Making history in Solomon Islands
EDO NSW supported the Landowners Advocacy and Legal Support Unit (LALSU) within the Public Solicitor’s Office (PSO) in Solomon Islands in making history last week. LALSU represented residents of Wagina Island in the first ever hearing of the Environment Advisory Committee (EAC), a tribunal convened to look at the merits of a development consent for a bauxite mine on the island.
The residents of Wagina are opposing a bauxite mine that threatens to take over 60% of their small Pacific Island home. Significantly, the Wagina residents are originally from Kiribati and were relocated to Wagina by Colonial powers in the 1950s - apparently due to 'overpopulation', but there have been suggestions that the relocation was related to nuclear testing in the Pacific.
The EAC is a tribunal of lay experts under Solomon Islands' Environment Act 1998 (Environment Act) which has the power to review the merits of development consent decisions. As a result of LALSU’s legal advocacy on behalf of the residents of Wagina, the EAC was convened for the first time since the 1998 introduction of the Environment Act.
Dirk Heinz, Volunteer Legal Officer at the PSO, LASU; Tebukewa Mereki, the Appellant and PSO’s client on behalf of the residents of Vaghena; William Kadi, Senior Legal Officer at the PSO, LASU; Trevor Wallwork, Barrister-at-Law (Victorian Bar and admitted legal practitioner in Solomon Islands); and BJ Kim, International Program Manager at EDO NSW.
Solomon Bauxite Limited (SBL), whose directors have been based in Australia, New Zealand and Hong Kong, was granted a prospecting licence over a large portion of Wagina Island in 2011 and granted a development consent in 2013. The bauxite mining operations will involve development of an airport, roads, excavation and trucking of approximately 150 truckloads (of 30-50 tonnes per load) per day, for 20 years. Overall, SBL expects to extract between 24 billion (24,000,000,000) to 40 billion (40,000,000,000) kilograms of ore body from Wagina over 20 years.
The residents of Wagina were represented by William Kadi, Senior Legal Officer at LALSU, and Mr Trevor Wallwork of the Victorian Bar, who argued that the decision to approve the mine was flawed because the public consultation process and the environmental impact statement (EIS) did not comply with the requirements of the Environment Act. The EAC also heard convincing evidence from four experts, one expert from Solomon Islands and three from Australia, regarding the grave deficiencies of the environmental impact statement. One of the experts later said that the Wagina EIS was the “worst they had ever seen”. On this basis, it was argued that the EAC should refuse the development consent for the mine.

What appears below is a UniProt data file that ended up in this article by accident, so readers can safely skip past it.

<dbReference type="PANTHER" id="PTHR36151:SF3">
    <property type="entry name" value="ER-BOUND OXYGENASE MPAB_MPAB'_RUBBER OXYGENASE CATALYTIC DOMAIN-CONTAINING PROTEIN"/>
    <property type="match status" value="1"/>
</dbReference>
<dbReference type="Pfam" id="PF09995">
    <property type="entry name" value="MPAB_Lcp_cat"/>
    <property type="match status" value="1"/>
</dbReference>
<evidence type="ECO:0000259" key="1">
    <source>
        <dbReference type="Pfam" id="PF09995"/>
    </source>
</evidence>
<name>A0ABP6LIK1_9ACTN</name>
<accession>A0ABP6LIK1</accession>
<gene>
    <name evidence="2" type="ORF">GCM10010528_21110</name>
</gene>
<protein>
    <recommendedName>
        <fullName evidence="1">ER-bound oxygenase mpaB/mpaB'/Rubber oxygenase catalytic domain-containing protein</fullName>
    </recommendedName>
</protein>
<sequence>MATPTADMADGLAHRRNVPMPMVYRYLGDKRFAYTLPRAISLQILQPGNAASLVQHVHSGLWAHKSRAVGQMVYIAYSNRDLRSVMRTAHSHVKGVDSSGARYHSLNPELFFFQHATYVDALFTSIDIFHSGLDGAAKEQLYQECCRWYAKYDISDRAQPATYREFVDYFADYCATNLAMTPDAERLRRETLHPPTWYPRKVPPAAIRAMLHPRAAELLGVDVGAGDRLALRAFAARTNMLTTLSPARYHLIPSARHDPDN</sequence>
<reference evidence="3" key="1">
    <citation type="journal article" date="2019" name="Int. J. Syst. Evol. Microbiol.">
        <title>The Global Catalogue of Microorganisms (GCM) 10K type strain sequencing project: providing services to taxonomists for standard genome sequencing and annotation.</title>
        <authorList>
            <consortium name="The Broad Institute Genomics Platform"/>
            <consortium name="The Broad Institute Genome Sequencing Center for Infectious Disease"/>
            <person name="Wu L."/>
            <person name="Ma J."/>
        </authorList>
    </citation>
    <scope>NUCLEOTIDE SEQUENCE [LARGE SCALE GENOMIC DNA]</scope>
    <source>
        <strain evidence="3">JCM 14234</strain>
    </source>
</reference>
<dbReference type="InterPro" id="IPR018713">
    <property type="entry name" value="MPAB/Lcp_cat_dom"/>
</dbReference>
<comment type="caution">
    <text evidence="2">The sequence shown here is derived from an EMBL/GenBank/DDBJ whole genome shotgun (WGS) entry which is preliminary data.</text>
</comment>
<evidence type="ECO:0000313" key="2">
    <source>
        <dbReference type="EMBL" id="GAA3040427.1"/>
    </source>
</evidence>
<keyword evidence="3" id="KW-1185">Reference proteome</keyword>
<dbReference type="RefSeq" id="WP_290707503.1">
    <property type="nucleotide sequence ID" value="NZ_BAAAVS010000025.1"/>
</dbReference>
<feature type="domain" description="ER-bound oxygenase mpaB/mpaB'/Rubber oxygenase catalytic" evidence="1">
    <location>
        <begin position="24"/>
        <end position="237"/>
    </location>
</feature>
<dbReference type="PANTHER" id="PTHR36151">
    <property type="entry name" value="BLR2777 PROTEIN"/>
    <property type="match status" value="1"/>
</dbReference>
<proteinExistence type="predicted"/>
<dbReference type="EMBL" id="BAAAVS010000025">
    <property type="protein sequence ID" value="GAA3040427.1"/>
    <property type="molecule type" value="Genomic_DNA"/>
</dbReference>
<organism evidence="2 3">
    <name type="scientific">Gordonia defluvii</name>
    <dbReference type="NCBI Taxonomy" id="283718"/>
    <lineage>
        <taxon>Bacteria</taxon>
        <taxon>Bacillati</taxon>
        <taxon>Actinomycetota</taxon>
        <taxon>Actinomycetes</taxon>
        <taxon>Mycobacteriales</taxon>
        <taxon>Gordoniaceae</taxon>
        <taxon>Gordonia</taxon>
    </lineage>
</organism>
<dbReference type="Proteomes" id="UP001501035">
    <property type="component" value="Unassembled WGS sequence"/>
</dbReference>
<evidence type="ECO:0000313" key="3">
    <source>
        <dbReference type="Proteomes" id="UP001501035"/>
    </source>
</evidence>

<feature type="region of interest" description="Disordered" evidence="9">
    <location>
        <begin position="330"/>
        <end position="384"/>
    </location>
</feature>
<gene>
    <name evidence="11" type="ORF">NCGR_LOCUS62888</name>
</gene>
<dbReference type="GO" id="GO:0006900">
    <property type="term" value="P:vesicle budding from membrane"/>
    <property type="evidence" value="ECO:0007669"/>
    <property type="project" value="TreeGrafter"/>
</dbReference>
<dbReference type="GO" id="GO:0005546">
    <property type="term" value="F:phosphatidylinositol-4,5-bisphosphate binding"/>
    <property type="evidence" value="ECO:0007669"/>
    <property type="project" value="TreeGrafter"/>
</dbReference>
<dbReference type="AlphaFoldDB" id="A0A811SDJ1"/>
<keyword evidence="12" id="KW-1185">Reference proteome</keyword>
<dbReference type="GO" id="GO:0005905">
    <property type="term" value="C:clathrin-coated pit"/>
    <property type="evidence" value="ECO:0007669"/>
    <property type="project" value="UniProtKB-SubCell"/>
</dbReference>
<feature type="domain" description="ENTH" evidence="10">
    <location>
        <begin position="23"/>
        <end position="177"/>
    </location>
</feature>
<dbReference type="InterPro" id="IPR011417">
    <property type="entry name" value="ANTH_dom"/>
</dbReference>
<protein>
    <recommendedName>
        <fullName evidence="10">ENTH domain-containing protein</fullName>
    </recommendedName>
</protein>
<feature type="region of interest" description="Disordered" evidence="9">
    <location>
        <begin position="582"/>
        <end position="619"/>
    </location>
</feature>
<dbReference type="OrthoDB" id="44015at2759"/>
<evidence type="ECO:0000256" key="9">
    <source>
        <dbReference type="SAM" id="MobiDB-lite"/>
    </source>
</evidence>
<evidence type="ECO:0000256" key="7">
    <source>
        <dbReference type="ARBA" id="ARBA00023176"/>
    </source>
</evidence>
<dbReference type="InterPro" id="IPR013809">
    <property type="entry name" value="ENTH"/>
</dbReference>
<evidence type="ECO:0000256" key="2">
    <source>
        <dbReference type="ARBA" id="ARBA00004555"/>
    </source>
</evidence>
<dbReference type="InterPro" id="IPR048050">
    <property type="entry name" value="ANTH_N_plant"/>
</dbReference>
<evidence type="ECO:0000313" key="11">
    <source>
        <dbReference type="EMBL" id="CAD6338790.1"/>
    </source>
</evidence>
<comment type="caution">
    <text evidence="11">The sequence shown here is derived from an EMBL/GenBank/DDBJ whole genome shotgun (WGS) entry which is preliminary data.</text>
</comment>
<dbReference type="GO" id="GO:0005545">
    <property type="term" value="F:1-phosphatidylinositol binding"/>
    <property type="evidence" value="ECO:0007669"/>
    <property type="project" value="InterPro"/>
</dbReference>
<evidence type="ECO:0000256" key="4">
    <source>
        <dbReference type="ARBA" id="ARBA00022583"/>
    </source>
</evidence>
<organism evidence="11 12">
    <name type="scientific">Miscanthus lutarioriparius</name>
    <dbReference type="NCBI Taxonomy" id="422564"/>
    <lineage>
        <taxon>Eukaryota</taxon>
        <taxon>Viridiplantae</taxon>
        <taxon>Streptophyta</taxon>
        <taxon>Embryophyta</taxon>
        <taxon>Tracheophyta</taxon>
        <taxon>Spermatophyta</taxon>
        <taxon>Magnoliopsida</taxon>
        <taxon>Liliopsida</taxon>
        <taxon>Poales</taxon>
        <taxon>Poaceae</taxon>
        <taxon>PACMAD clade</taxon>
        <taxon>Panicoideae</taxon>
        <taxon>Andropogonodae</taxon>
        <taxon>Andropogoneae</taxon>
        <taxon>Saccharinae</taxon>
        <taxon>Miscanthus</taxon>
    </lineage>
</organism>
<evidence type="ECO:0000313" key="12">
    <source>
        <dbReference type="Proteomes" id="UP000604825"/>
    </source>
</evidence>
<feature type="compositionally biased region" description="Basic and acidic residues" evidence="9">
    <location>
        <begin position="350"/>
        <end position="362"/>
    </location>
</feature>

The hearing was a huge success on many levels, including the effective partnership between EDO NSW and LALSU, the empowerment of an incredibly vulnerable community and for strengthening the administration of environmental laws in Solomon Islands.
Trevor Wallwork and William Kadi.
We are hopeful that a decision will be delivered by the EAC in early 2019. Huge thanks must be extended to all lawyers who have worked on this matter within LALSU and EDO NSW since this case started in 2013 and our pro-bono counsel over the years, Ms Fleur Ramsay, Ms Christine Melis and Mr Trevor Wallwork. Also special thanks to Lewis Gordon of Environmental Defender Law Center, Mr David Levin QC of the Victorian Bar, Ms Linda McSpedden, Ms Elaine Johnson, Ms Dianne Mackey, Ms Anna Glasby and Mr Jason Wu for their generous financial support for this case and our work with the PSO.
- Learn more about the history of this case by reading our background work at Solomon Islands gets its first protected environmental area.
- Support us in giving legal assistance to the Public Solicitor's Office of Solomon Islands.